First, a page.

Religious Freedom in Colonial America

What Does Religious Freedom Mean to You?

A right to choose and practice our beliefs is one that we take for granted in America today. Those rights were not always guaranteed in colonial America.

While practitioners of non-Christian beliefs weren't persecuted, their faiths were often denigrated. African religious beliefs and practices were subordinated. Slave owners did not encourage their bondsmen's tribal religious practices, for example, and regarded them as "superstitions." While members of different religions wanted to evangelize African slaves and convert them to Christianity, many slave holders expressed apprehension about conversion. They feared bondsmen would use their newly-acquired knowledge and literacy to strive for freedom.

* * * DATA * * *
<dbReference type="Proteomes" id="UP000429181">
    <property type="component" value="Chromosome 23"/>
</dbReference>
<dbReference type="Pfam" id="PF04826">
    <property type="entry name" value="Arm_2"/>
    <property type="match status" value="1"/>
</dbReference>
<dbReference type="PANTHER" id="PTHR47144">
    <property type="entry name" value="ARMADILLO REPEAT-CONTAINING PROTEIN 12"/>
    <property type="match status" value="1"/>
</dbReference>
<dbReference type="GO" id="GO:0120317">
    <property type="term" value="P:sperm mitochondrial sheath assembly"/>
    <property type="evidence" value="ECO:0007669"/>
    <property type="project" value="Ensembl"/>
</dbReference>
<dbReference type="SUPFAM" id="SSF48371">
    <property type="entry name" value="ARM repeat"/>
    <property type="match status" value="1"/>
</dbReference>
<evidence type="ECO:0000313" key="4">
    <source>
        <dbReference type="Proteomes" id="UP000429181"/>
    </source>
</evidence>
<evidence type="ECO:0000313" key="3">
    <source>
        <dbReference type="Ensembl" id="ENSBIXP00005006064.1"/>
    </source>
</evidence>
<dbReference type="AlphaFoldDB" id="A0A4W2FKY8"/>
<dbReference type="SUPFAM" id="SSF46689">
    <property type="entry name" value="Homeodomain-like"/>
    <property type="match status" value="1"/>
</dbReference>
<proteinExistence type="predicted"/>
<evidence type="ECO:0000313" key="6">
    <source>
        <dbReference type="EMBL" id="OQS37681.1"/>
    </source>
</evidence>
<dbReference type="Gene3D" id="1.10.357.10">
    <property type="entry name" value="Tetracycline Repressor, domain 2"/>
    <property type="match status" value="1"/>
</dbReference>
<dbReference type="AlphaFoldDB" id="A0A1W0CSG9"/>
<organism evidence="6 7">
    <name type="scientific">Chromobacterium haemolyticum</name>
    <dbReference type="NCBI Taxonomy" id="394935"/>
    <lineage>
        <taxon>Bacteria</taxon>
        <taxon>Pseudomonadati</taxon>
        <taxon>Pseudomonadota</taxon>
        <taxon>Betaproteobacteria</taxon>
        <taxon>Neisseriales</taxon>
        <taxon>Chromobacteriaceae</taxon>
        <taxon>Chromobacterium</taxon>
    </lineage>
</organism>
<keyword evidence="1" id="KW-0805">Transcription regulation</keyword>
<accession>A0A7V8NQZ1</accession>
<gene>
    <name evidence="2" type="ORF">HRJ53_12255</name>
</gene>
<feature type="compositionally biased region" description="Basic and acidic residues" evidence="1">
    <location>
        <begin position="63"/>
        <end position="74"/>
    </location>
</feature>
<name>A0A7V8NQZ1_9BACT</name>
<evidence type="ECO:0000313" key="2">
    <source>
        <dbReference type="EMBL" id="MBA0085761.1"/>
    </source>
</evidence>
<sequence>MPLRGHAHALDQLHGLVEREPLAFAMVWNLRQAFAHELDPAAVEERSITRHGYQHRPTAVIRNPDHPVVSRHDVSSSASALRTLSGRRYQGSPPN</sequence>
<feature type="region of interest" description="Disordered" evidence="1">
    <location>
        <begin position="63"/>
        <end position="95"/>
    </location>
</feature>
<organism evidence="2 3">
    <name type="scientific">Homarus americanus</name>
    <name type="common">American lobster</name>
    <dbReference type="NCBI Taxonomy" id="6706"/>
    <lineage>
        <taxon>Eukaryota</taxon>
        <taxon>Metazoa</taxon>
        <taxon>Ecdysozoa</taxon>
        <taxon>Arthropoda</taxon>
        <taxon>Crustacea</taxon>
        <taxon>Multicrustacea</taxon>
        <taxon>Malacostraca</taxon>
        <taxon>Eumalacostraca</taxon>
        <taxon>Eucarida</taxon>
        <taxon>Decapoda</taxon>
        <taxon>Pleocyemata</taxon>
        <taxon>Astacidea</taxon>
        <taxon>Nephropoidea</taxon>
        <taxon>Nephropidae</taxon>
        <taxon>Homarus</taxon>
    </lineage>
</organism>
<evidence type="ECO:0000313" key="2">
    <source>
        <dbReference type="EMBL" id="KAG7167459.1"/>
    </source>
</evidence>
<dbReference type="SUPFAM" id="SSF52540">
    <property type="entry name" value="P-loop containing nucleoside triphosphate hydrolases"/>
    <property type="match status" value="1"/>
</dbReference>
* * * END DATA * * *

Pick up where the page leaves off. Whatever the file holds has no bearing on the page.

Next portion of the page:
This brief, virtual exhibit will provide an overview of religious freedom in colonial Pennsylvania and viewpoints of some of the founding fathers that led to the religious freedom guaranteed by the First Amendment of the U.S. Constitution.


William Penn
Absalom Jones
Richard Allen
George Washington
Bishop William White
Thomas Jefferson
Charles Carroll
Benjamin Franklin
Charles Thomson
Joseph Brant/Thayendanegea
Isaac Franks

Last updated: September 19, 2015

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